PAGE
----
On December 10, it finally happened. Instead of demanding an interest payment from the government in return for lending it money, a group of investors offered to pay the government in order to lend it money.
Naturally enough, the offer was accepted.
The government needed A$1.5 billion which it promised to repay on March 26.
It sought tenders. What was the lowest return an investor would accept to lend it the money?
It wasn’t short of offers. It fended off $8.2 billion of bids, and some of them were prepared to accept very low returns indeed.
The lowest was -0.01%. The minus sign indicates that, instead of the government paying the lender a return for lending to it, the lender would pay the government a return for the privilege of lending to it – a perfectly-legal backhander if you like.
The government got a fair chunk of the $1.5 billion for less than nothing.
Some of the bidders demanded more, but nothing too far into positive territory.
It happened because the sale of bonds benefits both parties: the government gets to borrow money it needs and the investor gets a safe place to park their money.
In those circumstances, where benefits flow in both directions, there’s no reason to suppose that the final payment will flow in only one direction.
And sometimes the direction chosen is arbitrary. Economist Joshua Gans made the point on Twitter talking about the coronavirus vaccine.
He said “half of the economists out there think people should be paid to be vaccinated, the other half think they should pay to be vaccinated earlier.
He asked: "can we at least work out whether the price is positive or negative?”
Which bank pays which bank?
Two banks are involved when you whip out a debit card to pay for a purchase – your bank (that issues the card), and the seller’s bank (that accepts the card).
Which should pay which? Usually the seller’s bank pays a fee to buyer’s bank, but not always. Depending on the type of card and bank, sometimes the fee flows the in the other direction, from the buyer’s bank to the seller’s bank.
The truth is both parties benefit from the transaction, and who the banks ultimately manage to pass the fee on to (the buyer or the seller) is another question altogether.
Home taping is killing music?
The advent of cassette recorders frightened record companies, and throughout the 1970s, 1980s and 1990s they persuaded governments in Australia, Canada, the United States and much of Europe to impose levies (taxes) on the sale of blank recording media such as cassette tapes and compact discs in order to compensate the companies that would suffer.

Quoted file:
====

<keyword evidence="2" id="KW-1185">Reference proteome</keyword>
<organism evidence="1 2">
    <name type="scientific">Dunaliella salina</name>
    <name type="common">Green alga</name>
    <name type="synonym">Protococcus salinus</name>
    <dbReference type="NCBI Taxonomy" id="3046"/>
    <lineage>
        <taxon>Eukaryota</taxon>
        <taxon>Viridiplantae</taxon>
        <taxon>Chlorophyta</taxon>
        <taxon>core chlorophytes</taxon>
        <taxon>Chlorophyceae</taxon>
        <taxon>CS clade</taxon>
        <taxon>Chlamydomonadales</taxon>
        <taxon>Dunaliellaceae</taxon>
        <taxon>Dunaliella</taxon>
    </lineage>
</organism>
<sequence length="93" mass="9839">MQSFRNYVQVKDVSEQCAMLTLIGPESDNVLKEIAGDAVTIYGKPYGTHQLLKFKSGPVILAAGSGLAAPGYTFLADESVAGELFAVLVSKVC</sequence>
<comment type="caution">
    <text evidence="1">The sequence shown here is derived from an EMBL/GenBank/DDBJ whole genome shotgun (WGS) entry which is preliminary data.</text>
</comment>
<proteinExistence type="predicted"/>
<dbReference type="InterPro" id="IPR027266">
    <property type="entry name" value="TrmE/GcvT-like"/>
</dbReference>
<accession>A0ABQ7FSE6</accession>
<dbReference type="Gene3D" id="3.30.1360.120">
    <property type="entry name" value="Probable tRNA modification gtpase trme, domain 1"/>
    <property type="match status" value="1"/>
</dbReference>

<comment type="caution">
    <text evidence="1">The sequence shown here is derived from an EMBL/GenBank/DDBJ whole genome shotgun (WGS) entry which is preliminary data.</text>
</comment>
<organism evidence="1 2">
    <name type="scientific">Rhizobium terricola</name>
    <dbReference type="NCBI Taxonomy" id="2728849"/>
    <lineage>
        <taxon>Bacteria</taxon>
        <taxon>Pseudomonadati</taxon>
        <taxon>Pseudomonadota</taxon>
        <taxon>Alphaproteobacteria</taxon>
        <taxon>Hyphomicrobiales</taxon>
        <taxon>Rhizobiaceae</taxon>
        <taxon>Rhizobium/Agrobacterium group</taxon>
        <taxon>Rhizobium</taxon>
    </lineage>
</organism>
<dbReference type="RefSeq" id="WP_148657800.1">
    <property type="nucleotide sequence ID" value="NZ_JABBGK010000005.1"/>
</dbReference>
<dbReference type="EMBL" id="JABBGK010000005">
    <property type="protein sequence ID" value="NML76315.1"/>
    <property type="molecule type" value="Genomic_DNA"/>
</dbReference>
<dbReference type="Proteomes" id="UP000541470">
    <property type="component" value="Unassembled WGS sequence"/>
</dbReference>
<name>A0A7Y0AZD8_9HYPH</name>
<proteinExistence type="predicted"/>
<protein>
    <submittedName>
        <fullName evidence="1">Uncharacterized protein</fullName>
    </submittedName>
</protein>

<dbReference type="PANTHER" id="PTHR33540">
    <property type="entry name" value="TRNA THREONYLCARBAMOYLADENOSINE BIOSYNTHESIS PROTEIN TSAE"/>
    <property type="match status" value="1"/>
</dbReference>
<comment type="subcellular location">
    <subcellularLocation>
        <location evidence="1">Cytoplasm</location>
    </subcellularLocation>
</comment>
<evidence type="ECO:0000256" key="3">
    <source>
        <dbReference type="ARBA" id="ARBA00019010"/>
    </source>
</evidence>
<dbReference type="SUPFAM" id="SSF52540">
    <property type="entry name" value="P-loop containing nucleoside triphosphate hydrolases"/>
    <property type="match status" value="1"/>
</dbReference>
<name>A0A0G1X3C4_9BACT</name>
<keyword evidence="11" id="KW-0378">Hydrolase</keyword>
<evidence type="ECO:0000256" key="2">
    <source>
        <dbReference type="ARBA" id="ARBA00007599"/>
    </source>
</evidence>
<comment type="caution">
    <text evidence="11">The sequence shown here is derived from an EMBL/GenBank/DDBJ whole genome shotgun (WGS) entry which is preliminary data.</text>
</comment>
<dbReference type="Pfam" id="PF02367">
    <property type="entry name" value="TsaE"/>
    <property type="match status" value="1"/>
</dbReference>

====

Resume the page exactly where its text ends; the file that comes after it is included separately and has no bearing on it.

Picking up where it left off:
There was only one problem. The companies didn’t suffer. The advent of the cassette made it possible to listen to recorded music in places other than the loungeroom record player (most notably in cars and later, with the Walkman while walking or jogging).
The amount of time people spent listening to recorded music shot up, recorded music sales in the US more than doubled, and the record companies took in more money than ever before.
Radio stations should pay to play, or…
If anything, record companies should have been paying the purveyors of cassette tapes rather than the other way around.
The same sort of two-way exchange happens when radio stations play music.
Radio stations pay the artists, composers and record companies for the music they play (although not very much) and sometimes the recording companies pay the radio stations (payola) in order to ensure their records are played.
In 1970 Australia’s six largest record companies demanded more money from the radio stations, which they refused to pay. The resulting “record ban” saw commercial radio drop the British and Australian artists represented by the majors and instead play the American and independent local artists whose companies weren’t demanding more money.
Without airplay, sales faded. The Long and Winding Road cracked the top five most places it was released, but not in Australia.
Six months on, each side realised it needed the other.
Google should pay newspapers, or….
Now the government is insisting that platforms such as Google and Facebook pay news organisations for the content they link to, in something of a world first.
Or at least it seems to be. The original draft legislation released in April required the arbitrating panel to take account of the direct and indirect benefits of the news content to the digital platform.
After representations from Google and Facebook the revised final legislation released in December also requires the panel to take account of the benefit “to the registered news business” of having the digital platform pointing to its content.
That benefit is huge. Without Google and Facebook, news websites would be bereft of traffic (which is why they allow Google and Facebook to point to their content).
The Treasurer calls it a “two-way value exchange”. At least to me, it’s no longer clear in which direction the money should flow.
Prices can be negative as well as positive.
Peter Martin does not work for, consult, own shares in or receive funding from any company or organisation that would benefit from this article, and has disclosed no relevant affiliations beyond their academic appointment.
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This content was originally published by The Conversation. Original publishers retain all rights. It appears here for a limited time before automated archiving.By The Conversation